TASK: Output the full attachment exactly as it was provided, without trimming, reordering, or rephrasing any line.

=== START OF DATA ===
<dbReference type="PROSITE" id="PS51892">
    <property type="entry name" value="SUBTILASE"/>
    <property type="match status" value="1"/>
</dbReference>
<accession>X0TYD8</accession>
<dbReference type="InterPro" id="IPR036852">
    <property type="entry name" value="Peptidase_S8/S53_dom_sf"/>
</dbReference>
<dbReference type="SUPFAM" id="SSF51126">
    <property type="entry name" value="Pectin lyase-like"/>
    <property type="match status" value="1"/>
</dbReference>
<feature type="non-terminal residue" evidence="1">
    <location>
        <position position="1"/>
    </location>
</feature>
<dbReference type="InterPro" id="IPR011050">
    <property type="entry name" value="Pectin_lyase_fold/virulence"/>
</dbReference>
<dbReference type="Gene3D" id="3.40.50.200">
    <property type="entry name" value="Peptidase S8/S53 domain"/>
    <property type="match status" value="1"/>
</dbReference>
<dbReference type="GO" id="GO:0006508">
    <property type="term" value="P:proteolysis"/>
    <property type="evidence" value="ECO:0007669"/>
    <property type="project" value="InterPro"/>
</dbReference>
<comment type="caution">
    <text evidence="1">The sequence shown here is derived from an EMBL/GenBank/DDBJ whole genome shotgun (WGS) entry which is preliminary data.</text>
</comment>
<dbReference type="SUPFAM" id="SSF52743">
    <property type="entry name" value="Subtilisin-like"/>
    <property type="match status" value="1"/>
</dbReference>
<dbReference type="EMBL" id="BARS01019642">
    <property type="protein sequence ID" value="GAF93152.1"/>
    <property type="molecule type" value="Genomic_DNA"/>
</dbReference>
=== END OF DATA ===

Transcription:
<dbReference type="PROSITE" id="PS51892">
    <property type="entry name" value="SUBTILASE"/>
    <property type="match status" value="1"/>
</dbReference>
<accession>X0TYD8</accession>
<dbReference type="InterPro" id="IPR036852">
    <property type="entry name" value="Peptidase_S8/S53_dom_sf"/>
</dbReference>
<dbReference type="SUPFAM" id="SSF51126">
    <property type="entry name" value="Pectin lyase-like"/>
    <property type="match status" value="1"/>
</dbReference>
<feature type="non-terminal residue" evidence="1">
    <location>
        <position position="1"/>
    </location>
</feature>
<dbReference type="InterPro" id="IPR011050">
    <property type="entry name" value="Pectin_lyase_fold/virulence"/>
</dbReference>
<dbReference type="Gene3D" id="3.40.50.200">
    <property type="entry name" value="Peptidase S8/S53 domain"/>
    <property type="match status" value="1"/>
</dbReference>
<dbReference type="GO" id="GO:0006508">
    <property type="term" value="P:proteolysis"/>
    <property type="evidence" value="ECO:0007669"/>
    <property type="project" value="InterPro"/>
</dbReference>
<comment type="caution">
    <text evidence="1">The sequence shown here is derived from an EMBL/GenBank/DDBJ whole genome shotgun (WGS) entry which is preliminary data.</text>
</comment>
<dbReference type="SUPFAM" id="SSF52743">
    <property type="entry name" value="Subtilisin-like"/>
    <property type="match status" value="1"/>
</dbReference>
<dbReference type="EMBL" id="BARS01019642">
    <property type="protein sequence ID" value="GAF93152.1"/>
    <property type="molecule type" value="Genomic_DNA"/>
</dbReference>